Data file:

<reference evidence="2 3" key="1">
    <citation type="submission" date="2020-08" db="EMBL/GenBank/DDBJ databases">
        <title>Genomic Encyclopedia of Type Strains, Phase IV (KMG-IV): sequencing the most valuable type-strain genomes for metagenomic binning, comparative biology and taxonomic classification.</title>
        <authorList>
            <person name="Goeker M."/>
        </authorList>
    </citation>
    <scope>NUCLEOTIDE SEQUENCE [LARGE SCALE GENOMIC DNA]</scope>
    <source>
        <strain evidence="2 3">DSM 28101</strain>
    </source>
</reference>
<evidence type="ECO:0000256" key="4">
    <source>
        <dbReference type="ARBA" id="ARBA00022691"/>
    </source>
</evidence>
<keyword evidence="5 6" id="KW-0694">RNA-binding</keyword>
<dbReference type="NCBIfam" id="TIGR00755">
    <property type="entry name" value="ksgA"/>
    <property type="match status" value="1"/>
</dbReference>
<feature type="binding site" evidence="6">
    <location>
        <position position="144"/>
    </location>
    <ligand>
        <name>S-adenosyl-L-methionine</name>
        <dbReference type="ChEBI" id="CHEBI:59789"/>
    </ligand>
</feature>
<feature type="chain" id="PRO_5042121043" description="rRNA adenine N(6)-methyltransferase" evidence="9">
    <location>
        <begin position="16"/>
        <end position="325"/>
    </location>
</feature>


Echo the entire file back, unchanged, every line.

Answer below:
<reference evidence="2 3" key="1">
    <citation type="submission" date="2020-08" db="EMBL/GenBank/DDBJ databases">
        <title>Genomic Encyclopedia of Type Strains, Phase IV (KMG-IV): sequencing the most valuable type-strain genomes for metagenomic binning, comparative biology and taxonomic classification.</title>
        <authorList>
            <person name="Goeker M."/>
        </authorList>
    </citation>
    <scope>NUCLEOTIDE SEQUENCE [LARGE SCALE GENOMIC DNA]</scope>
    <source>
        <strain evidence="2 3">DSM 28101</strain>
    </source>
</reference>
<evidence type="ECO:0000256" key="4">
    <source>
        <dbReference type="ARBA" id="ARBA00022691"/>
    </source>
</evidence>
<keyword evidence="5 6" id="KW-0694">RNA-binding</keyword>
<dbReference type="NCBIfam" id="TIGR00755">
    <property type="entry name" value="ksgA"/>
    <property type="match status" value="1"/>
</dbReference>
<feature type="binding site" evidence="6">
    <location>
        <position position="144"/>
    </location>
    <ligand>
        <name>S-adenosyl-L-methionine</name>
        <dbReference type="ChEBI" id="CHEBI:59789"/>
    </ligand>
</feature>
<feature type="chain" id="PRO_5042121043" description="rRNA adenine N(6)-methyltransferase" evidence="9">
    <location>
        <begin position="16"/>
        <end position="325"/>
    </location>
</feature>